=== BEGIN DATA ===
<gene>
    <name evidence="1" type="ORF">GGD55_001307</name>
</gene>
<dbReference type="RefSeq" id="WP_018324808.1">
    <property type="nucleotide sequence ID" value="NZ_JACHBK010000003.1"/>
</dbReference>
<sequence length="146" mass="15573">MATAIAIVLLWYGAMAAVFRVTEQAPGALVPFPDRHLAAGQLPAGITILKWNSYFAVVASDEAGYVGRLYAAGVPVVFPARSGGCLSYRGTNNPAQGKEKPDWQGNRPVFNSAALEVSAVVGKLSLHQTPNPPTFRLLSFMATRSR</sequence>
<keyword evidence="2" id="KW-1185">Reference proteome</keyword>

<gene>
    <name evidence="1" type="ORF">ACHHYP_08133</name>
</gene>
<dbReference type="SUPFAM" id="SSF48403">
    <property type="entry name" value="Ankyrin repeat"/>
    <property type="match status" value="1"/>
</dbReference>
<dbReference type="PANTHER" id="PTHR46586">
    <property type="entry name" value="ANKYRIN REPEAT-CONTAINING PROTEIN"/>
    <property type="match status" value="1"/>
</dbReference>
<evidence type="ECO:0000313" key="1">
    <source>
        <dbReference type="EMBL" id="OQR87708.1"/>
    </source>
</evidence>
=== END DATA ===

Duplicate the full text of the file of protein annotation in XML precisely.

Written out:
<gene>
    <name evidence="1" type="ORF">GGD55_001307</name>
</gene>
<dbReference type="RefSeq" id="WP_018324808.1">
    <property type="nucleotide sequence ID" value="NZ_JACHBK010000003.1"/>
</dbReference>
<sequence length="146" mass="15573">MATAIAIVLLWYGAMAAVFRVTEQAPGALVPFPDRHLAAGQLPAGITILKWNSYFAVVASDEAGYVGRLYAAGVPVVFPARSGGCLSYRGTNNPAQGKEKPDWQGNRPVFNSAALEVSAVVGKLSLHQTPNPPTFRLLSFMATRSR</sequence>
<keyword evidence="2" id="KW-1185">Reference proteome</keyword>

<gene>
    <name evidence="1" type="ORF">ACHHYP_08133</name>
</gene>
<dbReference type="SUPFAM" id="SSF48403">
    <property type="entry name" value="Ankyrin repeat"/>
    <property type="match status" value="1"/>
</dbReference>
<dbReference type="PANTHER" id="PTHR46586">
    <property type="entry name" value="ANKYRIN REPEAT-CONTAINING PROTEIN"/>
    <property type="match status" value="1"/>
</dbReference>
<evidence type="ECO:0000313" key="1">
    <source>
        <dbReference type="EMBL" id="OQR87708.1"/>
    </source>
</evidence>